High court OKs personal property seizures
mgraber at gvpt.umd.edu
Thu Jun 23 15:01:56 PDT 2005
I confess to being puzzled about what is so bad about the quality of the
legal reasonning in the majority.
1. I take it that if "public purpose" is constitutionally equivalent to
"public use" than the rest of the Stevens opinion follows, since a
reasonable person might believe that there was a public purpose (and
reasonable people might disagree).
2. The Thomas dissent concedes that Stevens correctly follows
one-hundred years of precedent and that many early 19th century cases
(and well as much 19th century legislative practice) supports the
public use/purpose equivalence. Assuming for argument's sake that
Thomas is right about 1787/1791, isn't it the case that this is a sound
doctrinalist opinion. Now maybe clear original intentions ought to
trump 100 years of doctrine, but it is not incompetent to think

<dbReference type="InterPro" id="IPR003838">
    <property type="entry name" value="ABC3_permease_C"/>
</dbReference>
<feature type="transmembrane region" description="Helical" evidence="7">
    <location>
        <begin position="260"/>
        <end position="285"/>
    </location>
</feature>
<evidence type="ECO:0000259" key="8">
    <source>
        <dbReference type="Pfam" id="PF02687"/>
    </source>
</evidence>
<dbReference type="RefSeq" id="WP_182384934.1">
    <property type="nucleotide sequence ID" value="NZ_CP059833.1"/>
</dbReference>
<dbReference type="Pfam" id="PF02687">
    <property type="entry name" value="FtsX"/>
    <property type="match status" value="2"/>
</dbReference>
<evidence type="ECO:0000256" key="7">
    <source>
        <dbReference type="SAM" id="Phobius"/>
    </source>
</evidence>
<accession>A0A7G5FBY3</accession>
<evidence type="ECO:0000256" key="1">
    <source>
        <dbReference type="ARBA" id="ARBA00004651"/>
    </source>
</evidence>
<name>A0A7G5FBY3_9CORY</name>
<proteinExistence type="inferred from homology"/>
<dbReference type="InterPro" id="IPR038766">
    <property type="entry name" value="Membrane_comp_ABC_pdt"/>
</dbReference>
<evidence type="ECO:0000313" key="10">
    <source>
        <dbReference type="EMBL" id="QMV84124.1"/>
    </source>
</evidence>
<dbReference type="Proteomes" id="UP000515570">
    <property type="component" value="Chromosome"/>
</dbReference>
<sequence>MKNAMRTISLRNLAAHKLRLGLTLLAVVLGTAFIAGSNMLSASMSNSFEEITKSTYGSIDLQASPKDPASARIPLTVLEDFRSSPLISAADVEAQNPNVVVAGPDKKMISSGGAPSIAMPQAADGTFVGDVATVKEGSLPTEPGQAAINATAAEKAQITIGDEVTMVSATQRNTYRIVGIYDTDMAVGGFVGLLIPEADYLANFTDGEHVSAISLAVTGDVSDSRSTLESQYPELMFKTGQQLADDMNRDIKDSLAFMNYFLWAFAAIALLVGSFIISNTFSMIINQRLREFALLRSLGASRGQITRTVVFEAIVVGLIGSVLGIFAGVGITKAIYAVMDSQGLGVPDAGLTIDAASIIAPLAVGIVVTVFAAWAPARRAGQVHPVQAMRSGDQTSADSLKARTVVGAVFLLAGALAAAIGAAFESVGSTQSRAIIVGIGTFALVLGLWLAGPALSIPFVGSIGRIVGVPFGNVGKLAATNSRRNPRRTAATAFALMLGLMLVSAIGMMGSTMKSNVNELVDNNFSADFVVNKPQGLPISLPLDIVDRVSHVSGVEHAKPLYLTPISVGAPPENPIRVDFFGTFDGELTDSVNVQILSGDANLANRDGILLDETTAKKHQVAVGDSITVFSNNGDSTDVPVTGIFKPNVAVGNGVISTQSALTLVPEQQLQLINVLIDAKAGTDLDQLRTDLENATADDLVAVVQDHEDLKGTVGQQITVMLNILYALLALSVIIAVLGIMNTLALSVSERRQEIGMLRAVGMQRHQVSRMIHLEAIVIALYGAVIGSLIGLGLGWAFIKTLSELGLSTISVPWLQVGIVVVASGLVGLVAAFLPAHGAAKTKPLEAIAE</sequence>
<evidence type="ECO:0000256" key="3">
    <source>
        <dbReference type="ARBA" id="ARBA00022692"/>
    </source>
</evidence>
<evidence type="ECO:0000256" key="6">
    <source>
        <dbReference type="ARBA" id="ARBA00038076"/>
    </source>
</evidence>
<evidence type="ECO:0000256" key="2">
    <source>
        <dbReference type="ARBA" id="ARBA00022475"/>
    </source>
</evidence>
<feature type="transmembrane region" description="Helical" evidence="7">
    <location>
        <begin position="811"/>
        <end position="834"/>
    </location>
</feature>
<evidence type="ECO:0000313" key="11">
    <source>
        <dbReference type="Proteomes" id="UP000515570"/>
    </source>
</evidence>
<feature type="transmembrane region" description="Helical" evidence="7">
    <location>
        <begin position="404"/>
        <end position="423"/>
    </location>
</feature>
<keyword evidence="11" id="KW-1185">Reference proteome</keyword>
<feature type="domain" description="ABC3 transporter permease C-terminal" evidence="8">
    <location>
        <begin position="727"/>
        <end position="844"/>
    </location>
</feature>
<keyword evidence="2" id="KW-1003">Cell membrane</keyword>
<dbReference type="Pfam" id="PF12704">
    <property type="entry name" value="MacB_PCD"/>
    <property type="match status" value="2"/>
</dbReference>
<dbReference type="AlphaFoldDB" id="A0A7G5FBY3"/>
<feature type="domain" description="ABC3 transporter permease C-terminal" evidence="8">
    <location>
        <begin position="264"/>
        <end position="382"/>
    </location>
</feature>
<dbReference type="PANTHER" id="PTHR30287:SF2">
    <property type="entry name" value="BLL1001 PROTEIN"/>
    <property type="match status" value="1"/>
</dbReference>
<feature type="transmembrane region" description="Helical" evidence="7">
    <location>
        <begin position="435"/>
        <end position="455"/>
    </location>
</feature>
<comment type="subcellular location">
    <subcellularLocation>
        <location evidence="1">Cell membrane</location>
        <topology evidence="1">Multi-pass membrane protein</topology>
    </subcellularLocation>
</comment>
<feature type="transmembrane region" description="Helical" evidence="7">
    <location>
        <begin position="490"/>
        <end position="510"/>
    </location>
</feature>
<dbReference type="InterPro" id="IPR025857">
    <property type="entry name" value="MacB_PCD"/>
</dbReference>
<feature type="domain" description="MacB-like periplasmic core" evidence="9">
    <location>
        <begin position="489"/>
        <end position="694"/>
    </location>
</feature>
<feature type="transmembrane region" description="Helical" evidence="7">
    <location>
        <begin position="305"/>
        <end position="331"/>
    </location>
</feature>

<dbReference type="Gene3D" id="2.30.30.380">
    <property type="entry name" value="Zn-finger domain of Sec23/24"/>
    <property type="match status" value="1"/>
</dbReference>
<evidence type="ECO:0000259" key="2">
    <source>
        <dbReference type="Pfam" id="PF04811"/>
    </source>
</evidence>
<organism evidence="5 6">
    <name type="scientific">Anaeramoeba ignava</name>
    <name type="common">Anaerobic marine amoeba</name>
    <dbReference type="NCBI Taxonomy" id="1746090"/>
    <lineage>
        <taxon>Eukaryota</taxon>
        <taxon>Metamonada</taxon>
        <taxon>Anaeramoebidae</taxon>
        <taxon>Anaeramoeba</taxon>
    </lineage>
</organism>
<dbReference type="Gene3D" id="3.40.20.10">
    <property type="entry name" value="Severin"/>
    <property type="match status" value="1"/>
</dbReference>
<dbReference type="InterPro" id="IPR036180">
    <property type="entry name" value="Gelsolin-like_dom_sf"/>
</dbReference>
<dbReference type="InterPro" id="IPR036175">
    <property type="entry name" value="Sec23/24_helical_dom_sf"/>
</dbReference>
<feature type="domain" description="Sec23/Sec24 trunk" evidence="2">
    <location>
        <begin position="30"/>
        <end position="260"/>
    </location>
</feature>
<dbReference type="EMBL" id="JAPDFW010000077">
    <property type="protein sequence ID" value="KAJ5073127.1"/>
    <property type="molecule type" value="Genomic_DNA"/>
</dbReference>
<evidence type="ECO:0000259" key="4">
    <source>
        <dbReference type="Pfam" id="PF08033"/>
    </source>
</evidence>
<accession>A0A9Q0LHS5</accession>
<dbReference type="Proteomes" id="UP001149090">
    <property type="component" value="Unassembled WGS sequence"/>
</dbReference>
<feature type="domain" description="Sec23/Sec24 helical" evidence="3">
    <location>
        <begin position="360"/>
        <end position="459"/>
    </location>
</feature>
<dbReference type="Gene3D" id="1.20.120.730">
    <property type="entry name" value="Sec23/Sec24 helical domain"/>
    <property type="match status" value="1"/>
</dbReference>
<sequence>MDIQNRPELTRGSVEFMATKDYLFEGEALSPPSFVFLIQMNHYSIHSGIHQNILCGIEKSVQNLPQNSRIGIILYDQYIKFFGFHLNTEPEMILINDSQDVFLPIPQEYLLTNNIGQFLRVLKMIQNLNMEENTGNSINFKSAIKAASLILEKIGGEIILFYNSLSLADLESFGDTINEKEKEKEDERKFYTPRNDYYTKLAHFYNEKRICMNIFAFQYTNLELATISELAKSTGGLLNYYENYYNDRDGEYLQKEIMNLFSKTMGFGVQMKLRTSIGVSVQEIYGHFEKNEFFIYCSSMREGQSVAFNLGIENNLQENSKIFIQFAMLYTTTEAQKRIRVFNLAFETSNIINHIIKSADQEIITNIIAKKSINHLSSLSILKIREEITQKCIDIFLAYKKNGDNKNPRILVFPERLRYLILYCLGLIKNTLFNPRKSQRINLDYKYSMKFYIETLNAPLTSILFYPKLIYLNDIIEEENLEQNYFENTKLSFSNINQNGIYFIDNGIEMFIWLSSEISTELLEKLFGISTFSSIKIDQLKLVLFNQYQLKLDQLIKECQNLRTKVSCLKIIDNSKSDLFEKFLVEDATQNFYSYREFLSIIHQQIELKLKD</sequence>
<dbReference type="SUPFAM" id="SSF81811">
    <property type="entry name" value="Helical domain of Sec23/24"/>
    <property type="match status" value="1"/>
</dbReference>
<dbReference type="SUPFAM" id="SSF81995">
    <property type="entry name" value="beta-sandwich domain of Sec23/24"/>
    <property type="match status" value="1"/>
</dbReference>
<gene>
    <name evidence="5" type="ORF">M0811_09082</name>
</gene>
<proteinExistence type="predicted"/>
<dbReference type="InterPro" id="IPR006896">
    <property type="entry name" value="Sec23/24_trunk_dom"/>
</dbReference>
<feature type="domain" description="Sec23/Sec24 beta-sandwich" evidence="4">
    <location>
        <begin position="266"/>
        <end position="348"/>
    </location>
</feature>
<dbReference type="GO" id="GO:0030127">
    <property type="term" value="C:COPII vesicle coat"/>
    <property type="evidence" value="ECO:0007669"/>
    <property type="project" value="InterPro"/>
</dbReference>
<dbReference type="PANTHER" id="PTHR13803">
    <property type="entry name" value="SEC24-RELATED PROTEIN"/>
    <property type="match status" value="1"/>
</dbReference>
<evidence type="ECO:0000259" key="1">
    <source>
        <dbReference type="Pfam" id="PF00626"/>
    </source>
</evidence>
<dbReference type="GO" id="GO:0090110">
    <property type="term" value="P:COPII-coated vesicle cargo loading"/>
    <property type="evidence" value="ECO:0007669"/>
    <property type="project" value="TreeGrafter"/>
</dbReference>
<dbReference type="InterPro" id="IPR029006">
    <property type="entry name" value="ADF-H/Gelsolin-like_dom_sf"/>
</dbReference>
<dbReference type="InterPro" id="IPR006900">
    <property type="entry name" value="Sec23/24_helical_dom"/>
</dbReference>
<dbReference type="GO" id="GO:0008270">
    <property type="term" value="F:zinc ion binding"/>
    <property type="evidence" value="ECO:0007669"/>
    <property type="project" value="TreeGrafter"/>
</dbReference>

3. If we are discussing competence, does anyone on this list seriously
believe the distinctions three justices tried to make between this case
and Berman/Midkuff (apologize for spelling) hold any water.
4. And while we are on the subject of competence, did anyone think to
remind Thomas that in writing a 14th Amendment opinion he ought to
discuss original meaning in 1868, not 1787. Consider three variations.
A. If Thomas believes that the constitution contains no surplus
language, how can he justify interpreting the due process clause of the
14th as incorporating other sections of the fifth amendment.
B. Maybe the above is a cheap shot, and Thomas thinks the privileges and
immunities clause does the work in question. Why is incorporation so
sacred. Thomas often relies on historians who reject incorporation. Is
incorporation the only major issue he thinks liberals get right. Is
public use (as opposed to just compensation) vital to freedom or
fundamental fairness? I doubt it.
C. What is the relevant of what early nineteenth century persons
thought about takings. Isn't the relevant evidence what Reconstruction
Republicans thought. If early state cases indicate sentiment on takings
in 1791 is as Thomas says, why don't late nineteenth century cases on
takings indicate sentiment in 1868.
Mark A. Graber
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